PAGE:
This book tells the true story of a bomber pilot and his crew during the War in the Pacific in 1943. I picked it up at the library based on the cover alone, because it looked like something Jordan would love. He loves history and he loves airplanes! It was extremely well written, and I loved the people and the story. For me, it was a bit heavy on airplane mechanics and historical details for specific routes, people, etc. The mission referenced in the title of the book and the prologue doesn't happen until the last few chapters, which was a little misleading, but I suppose without all the background info on the war in the Pacific, the airplanes, and the crew, the final mission wouldn't mean as much. Someone who loves history, specifically WWII history and airplanes, would enjoy this book (i.e., my husband). For a relative novice like myself, it was a fascinating read but went a little over my head in some parts. Still, I did learn a lot about the Pacific front that I didn't know and enjoyed reading about WWII from that part of the world.

Should you read it? Unless you just completely love airplanes and WWII, skip it
For fans of: WWII history, heroes, true stories, old timey airplanes and all their parts, not getting to the story promised in the title until the last few chapters

Nothing to Prove: Why We Can Stop Trying So Hard by Jennie Allen // 3 stars
This book is written by the founder of the IF: Gathering, which I've never watched or been to, but I've heard about them. The author writes about how she struggles/struggled with never feeling "good enough" and how she always felt like she needed to just work harder to prove herself to others, to God, and to herself. It's written in a very conversational tone, and I think the author has some useful and encouraging points to share. The book started to feel repetitive after a while, but it would be worth a read if you're needing some encouragement in this area (which, I mean, aren't we all?). *I received this book for free in exchange for a review from Blogging for Books!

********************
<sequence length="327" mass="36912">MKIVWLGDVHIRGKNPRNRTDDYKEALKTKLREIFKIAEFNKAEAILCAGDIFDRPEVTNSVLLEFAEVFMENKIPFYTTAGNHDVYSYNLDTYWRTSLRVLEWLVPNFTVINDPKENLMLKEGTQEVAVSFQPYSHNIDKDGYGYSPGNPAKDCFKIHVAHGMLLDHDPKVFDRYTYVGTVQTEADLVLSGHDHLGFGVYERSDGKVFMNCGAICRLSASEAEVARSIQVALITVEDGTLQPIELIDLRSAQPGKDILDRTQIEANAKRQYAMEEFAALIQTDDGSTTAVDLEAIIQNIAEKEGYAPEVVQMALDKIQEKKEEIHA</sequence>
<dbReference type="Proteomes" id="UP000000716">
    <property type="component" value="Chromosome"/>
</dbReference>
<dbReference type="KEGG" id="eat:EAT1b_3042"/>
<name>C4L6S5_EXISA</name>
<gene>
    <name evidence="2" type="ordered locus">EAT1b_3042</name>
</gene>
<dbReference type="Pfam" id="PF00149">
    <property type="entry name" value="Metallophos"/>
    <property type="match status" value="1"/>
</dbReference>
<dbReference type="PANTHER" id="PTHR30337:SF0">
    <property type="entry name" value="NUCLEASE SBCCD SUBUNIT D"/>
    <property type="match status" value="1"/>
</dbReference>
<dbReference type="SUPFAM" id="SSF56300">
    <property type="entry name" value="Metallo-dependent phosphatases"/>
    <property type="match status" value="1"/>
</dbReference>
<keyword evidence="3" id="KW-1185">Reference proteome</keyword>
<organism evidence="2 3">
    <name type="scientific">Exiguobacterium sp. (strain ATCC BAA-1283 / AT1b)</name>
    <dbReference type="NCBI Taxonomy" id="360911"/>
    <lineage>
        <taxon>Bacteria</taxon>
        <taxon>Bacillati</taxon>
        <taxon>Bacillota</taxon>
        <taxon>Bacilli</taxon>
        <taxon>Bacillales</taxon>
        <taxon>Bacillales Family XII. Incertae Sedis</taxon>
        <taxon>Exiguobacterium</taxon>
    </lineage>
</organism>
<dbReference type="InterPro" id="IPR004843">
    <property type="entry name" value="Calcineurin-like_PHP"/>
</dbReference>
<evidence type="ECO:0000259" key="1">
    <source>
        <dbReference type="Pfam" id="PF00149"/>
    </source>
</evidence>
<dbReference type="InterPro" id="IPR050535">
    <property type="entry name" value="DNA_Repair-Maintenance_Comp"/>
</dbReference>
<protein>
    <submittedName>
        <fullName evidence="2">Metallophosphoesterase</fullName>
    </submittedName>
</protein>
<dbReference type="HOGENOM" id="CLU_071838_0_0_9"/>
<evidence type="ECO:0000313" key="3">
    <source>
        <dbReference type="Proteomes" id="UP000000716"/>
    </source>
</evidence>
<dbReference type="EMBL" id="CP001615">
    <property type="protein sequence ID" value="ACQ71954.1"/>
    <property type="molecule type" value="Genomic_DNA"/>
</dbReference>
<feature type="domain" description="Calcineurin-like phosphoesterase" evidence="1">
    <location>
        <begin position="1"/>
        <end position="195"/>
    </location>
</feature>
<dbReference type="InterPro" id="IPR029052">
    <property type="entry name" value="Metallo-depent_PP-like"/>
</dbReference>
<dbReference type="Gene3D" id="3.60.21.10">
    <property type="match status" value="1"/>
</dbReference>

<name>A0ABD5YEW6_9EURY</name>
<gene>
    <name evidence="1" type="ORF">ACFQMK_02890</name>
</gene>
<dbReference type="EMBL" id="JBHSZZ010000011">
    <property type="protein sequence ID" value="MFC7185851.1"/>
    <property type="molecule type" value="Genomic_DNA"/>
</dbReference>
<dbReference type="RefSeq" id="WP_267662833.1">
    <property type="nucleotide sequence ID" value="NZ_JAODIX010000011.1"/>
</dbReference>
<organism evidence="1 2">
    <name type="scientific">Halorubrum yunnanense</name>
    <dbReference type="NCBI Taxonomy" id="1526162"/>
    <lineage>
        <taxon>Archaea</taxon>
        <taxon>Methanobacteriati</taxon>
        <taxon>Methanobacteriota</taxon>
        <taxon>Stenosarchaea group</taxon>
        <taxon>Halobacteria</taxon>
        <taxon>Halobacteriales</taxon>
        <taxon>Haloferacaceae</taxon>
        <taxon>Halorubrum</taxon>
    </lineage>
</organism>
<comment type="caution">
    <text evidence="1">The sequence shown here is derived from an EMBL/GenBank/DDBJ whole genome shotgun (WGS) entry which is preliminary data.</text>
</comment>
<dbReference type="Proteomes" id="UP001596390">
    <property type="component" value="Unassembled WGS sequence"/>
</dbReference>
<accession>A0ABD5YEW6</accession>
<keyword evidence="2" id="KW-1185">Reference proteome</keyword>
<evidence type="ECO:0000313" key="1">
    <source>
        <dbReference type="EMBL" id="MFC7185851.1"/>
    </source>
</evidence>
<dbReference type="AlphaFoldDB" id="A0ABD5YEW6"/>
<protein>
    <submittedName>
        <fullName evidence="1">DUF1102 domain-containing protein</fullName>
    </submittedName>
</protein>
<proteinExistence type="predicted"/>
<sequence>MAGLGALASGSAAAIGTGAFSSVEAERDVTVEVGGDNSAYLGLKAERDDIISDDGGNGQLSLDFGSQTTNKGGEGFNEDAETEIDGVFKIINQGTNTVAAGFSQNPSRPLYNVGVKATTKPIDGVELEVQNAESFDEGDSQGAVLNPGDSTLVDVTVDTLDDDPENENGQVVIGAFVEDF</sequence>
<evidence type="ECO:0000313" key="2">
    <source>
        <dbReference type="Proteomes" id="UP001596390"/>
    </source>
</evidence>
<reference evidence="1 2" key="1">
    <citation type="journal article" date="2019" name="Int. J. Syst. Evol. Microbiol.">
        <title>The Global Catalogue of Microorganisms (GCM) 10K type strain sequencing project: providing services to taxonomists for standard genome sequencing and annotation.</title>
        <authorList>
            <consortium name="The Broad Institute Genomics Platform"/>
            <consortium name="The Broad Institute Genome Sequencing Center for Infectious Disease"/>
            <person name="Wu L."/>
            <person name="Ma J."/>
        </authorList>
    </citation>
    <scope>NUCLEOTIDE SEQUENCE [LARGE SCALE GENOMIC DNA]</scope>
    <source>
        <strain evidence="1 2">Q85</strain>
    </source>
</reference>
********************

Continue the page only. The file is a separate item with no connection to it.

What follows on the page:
Should you read it? Maybe if you're feeling in the mood
For fans of: being encouraged, Christian self-help, occasional cheesiness

7 comments:

  1. We Were the Lucky Ones has been on my list for a while so I'm glad to see a 4 star rating from you!

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  2. I hate when it's hard to keep track of people and the timeline. bah

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  3. We Were the Lucky Ones sounds so interesting! It is definitely tough when there are lots of characters to keep track of. Have you read Russian novels? We read one in college, Life and Fate, and it was over 800 pages long-it followed tons of fictional people during WWII and it was really good, but everyone had long Russian names AND nicknames and reading it was a huge challenge.

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  4. i struggled with Eleanor at first as well, but then i got more into it and ended up really liking her. we were the lucky ones sounds really interesting!

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  5. The parables book sounds pretty interesting! We Were the Lucky Ones sounds good, too!

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  6. I've never even heard of the Parables one, but that sounds really good! And I've been to the IF gathering before (our church was one of the locations last year), but I didn't know about the book. It's a shame that it gets so repetitive and is on the cheesy side, though.

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  7. The Eleanor book has sounded interesting to me. I work in the mental health industry though so I've kind of put off reading it because I just want to get away from that stuff when I read. Maybe someday....